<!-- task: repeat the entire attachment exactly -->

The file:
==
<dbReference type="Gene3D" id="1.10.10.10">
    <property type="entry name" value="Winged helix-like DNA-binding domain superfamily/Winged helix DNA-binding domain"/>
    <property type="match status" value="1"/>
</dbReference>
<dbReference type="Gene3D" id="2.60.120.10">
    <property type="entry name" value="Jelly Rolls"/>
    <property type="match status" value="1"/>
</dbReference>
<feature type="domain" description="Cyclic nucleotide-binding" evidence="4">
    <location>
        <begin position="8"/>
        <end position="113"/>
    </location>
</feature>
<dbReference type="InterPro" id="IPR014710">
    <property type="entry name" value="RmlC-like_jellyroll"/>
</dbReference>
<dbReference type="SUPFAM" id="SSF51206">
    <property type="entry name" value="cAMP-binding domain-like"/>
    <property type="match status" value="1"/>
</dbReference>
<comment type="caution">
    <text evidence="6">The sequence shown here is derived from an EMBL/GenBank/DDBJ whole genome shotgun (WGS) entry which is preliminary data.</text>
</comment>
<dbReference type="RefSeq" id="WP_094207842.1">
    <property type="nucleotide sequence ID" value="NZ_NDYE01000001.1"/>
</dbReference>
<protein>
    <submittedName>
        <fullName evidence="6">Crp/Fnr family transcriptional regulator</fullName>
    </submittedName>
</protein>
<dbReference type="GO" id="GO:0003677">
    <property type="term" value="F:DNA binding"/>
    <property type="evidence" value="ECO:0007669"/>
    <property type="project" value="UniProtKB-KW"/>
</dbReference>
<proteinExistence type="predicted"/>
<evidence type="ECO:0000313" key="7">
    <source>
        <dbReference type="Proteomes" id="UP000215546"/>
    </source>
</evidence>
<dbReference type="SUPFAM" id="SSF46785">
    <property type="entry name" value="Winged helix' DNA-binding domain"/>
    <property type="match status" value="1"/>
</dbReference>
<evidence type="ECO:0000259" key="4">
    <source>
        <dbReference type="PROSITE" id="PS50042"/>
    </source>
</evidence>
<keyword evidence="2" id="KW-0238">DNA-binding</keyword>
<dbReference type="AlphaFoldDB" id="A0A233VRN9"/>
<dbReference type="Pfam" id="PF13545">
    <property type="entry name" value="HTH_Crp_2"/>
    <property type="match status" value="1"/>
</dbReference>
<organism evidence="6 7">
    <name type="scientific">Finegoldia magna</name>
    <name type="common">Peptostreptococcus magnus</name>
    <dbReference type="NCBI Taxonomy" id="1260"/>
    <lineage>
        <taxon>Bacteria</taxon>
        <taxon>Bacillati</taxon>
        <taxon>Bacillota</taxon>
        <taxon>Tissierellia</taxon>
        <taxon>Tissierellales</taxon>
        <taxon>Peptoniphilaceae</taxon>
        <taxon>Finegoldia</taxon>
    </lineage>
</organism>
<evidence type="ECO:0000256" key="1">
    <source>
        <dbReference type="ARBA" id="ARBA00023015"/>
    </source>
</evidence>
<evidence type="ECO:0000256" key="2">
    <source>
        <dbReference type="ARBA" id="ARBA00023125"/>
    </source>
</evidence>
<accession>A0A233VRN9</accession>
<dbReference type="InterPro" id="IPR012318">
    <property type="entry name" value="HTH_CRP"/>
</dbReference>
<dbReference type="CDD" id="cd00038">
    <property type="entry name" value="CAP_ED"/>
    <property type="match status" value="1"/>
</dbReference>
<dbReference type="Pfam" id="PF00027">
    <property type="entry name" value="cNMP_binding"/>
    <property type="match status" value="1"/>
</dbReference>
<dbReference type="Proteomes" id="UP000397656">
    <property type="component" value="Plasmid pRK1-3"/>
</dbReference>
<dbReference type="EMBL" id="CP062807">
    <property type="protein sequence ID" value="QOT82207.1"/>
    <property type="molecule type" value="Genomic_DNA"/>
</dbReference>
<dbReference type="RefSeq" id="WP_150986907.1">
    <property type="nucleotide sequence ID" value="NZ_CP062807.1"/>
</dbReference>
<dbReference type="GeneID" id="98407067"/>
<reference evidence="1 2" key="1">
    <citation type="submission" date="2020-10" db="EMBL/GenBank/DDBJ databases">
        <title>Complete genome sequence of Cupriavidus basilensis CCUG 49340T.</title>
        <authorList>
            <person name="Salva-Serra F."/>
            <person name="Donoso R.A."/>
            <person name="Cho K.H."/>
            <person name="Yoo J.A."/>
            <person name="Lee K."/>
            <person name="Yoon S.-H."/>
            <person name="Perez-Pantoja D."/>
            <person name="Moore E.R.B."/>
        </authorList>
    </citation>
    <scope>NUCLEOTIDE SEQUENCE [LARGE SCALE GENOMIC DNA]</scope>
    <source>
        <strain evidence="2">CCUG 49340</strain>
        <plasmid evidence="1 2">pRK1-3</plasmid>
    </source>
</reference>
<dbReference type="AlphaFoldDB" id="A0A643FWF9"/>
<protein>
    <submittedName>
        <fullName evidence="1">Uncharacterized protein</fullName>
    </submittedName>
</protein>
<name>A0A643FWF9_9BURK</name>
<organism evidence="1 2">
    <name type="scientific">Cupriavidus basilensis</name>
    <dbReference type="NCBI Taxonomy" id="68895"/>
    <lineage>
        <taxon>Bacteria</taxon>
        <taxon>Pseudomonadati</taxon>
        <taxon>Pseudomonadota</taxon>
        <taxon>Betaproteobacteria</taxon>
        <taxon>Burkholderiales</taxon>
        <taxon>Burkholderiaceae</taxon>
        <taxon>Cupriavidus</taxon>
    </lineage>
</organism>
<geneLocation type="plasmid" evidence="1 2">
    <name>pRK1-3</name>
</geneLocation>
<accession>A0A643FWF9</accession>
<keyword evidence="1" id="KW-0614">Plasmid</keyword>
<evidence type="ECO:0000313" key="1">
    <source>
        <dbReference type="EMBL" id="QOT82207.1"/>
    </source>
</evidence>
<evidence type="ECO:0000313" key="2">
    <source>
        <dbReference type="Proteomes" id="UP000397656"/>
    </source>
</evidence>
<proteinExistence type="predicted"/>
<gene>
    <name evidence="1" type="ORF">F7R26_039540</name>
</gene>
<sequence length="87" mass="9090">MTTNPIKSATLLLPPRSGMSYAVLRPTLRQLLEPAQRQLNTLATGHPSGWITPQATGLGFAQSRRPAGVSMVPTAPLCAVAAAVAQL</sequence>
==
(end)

<dbReference type="Gene3D" id="1.10.10.10">
    <property type="entry name" value="Winged helix-like DNA-binding domain superfamily/Winged helix DNA-binding domain"/>
    <property type="match status" value="1"/>
</dbReference>
<dbReference type="Gene3D" id="2.60.120.10">
    <property type="entry name" value="Jelly Rolls"/>
    <property type="match status" value="1"/>
</dbReference>
<feature type="domain" description="Cyclic nucleotide-binding" evidence="4">
    <location>
        <begin position="8"/>
        <end position="113"/>
    </location>
</feature>
<dbReference type="InterPro" id="IPR014710">
    <property type="entry name" value="RmlC-like_jellyroll"/>
</dbReference>
<dbReference type="SUPFAM" id="SSF51206">
    <property type="entry name" value="cAMP-binding domain-like"/>
    <property type="match status" value="1"/>
</dbReference>
<comment type="caution">
    <text evidence="6">The sequence shown here is derived from an EMBL/GenBank/DDBJ whole genome shotgun (WGS) entry which is preliminary data.</text>
</comment>
<dbReference type="RefSeq" id="WP_094207842.1">
    <property type="nucleotide sequence ID" value="NZ_NDYE01000001.1"/>
</dbReference>
<protein>
    <submittedName>
        <fullName evidence="6">Crp/Fnr family transcriptional regulator</fullName>
    </submittedName>
</protein>
<dbReference type="GO" id="GO:0003677">
    <property type="term" value="F:DNA binding"/>
    <property type="evidence" value="ECO:0007669"/>
    <property type="project" value="UniProtKB-KW"/>
</dbReference>
<proteinExistence type="predicted"/>
<evidence type="ECO:0000313" key="7">
    <source>
        <dbReference type="Proteomes" id="UP000215546"/>
    </source>
</evidence>
<dbReference type="SUPFAM" id="SSF46785">
    <property type="entry name" value="Winged helix' DNA-binding domain"/>
    <property type="match status" value="1"/>
</dbReference>
<evidence type="ECO:0000259" key="4">
    <source>
        <dbReference type="PROSITE" id="PS50042"/>
    </source>
</evidence>
<keyword evidence="2" id="KW-0238">DNA-binding</keyword>
<dbReference type="AlphaFoldDB" id="A0A233VRN9"/>
<dbReference type="Pfam" id="PF13545">
    <property type="entry name" value="HTH_Crp_2"/>
    <property type="match status" value="1"/>
</dbReference>
<organism evidence="6 7">
    <name type="scientific">Finegoldia magna</name>
    <name type="common">Peptostreptococcus magnus</name>
    <dbReference type="NCBI Taxonomy" id="1260"/>
    <lineage>
        <taxon>Bacteria</taxon>
        <taxon>Bacillati</taxon>
        <taxon>Bacillota</taxon>
        <taxon>Tissierellia</taxon>
        <taxon>Tissierellales</taxon>
        <taxon>Peptoniphilaceae</taxon>
        <taxon>Finegoldia</taxon>
    </lineage>
</organism>
<evidence type="ECO:0000256" key="1">
    <source>
        <dbReference type="ARBA" id="ARBA00023015"/>
    </source>
</evidence>
<evidence type="ECO:0000256" key="2">
    <source>
        <dbReference type="ARBA" id="ARBA00023125"/>
    </source>
</evidence>
<accession>A0A233VRN9</accession>
<dbReference type="InterPro" id="IPR012318">
    <property type="entry name" value="HTH_CRP"/>
</dbReference>
<dbReference type="CDD" id="cd00038">
    <property type="entry name" value="CAP_ED"/>
    <property type="match status" value="1"/>
</dbReference>
<dbReference type="Pfam" id="PF00027">
    <property type="entry name" value="cNMP_binding"/>
    <property type="match status" value="1"/>
</dbReference>
<dbReference type="Proteomes" id="UP000397656">
    <property type="component" value="Plasmid pRK1-3"/>
</dbReference>
<dbReference type="EMBL" id="CP062807">
    <property type="protein sequence ID" value="QOT82207.1"/>
    <property type="molecule type" value="Genomic_DNA"/>
</dbReference>
<dbReference type="RefSeq" id="WP_150986907.1">
    <property type="nucleotide sequence ID" value="NZ_CP062807.1"/>
</dbReference>
<dbReference type="GeneID" id="98407067"/>
<reference evidence="1 2" key="1">
    <citation type="submission" date="2020-10" db="EMBL/GenBank/DDBJ databases">
        <title>Complete genome sequence of Cupriavidus basilensis CCUG 49340T.</title>
        <authorList>
            <person name="Salva-Serra F."/>
            <person name="Donoso R.A."/>
            <person name="Cho K.H."/>
            <person name="Yoo J.A."/>
            <person name="Lee K."/>
            <person name="Yoon S.-H."/>
            <person name="Perez-Pantoja D."/>
            <person name="Moore E.R.B."/>
        </authorList>
    </citation>
    <scope>NUCLEOTIDE SEQUENCE [LARGE SCALE GENOMIC DNA]</scope>
    <source>
        <strain evidence="2">CCUG 49340</strain>
        <plasmid evidence="1 2">pRK1-3</plasmid>
    </source>
</reference>
<dbReference type="AlphaFoldDB" id="A0A643FWF9"/>
<protein>
    <submittedName>
        <fullName evidence="1">Uncharacterized protein</fullName>
    </submittedName>
</protein>
<name>A0A643FWF9_9BURK</name>
<organism evidence="1 2">
    <name type="scientific">Cupriavidus basilensis</name>
    <dbReference type="NCBI Taxonomy" id="68895"/>
    <lineage>
        <taxon>Bacteria</taxon>
        <taxon>Pseudomonadati</taxon>
        <taxon>Pseudomonadota</taxon>
        <taxon>Betaproteobacteria</taxon>
        <taxon>Burkholderiales</taxon>
        <taxon>Burkholderiaceae</taxon>
        <taxon>Cupriavidus</taxon>
    </lineage>
</organism>
<geneLocation type="plasmid" evidence="1 2">
    <name>pRK1-3</name>
</geneLocation>
<accession>A0A643FWF9</accession>
<keyword evidence="1" id="KW-0614">Plasmid</keyword>
<evidence type="ECO:0000313" key="1">
    <source>
        <dbReference type="EMBL" id="QOT82207.1"/>
    </source>
</evidence>
<evidence type="ECO:0000313" key="2">
    <source>
        <dbReference type="Proteomes" id="UP000397656"/>
    </source>
</evidence>
<proteinExistence type="predicted"/>
<gene>
    <name evidence="1" type="ORF">F7R26_039540</name>
</gene>
<sequence length="87" mass="9090">MTTNPIKSATLLLPPRSGMSYAVLRPTLRQLLEPAQRQLNTLATGHPSGWITPQATGLGFAQSRRPAGVSMVPTAPLCAVAAAVAQL</sequence>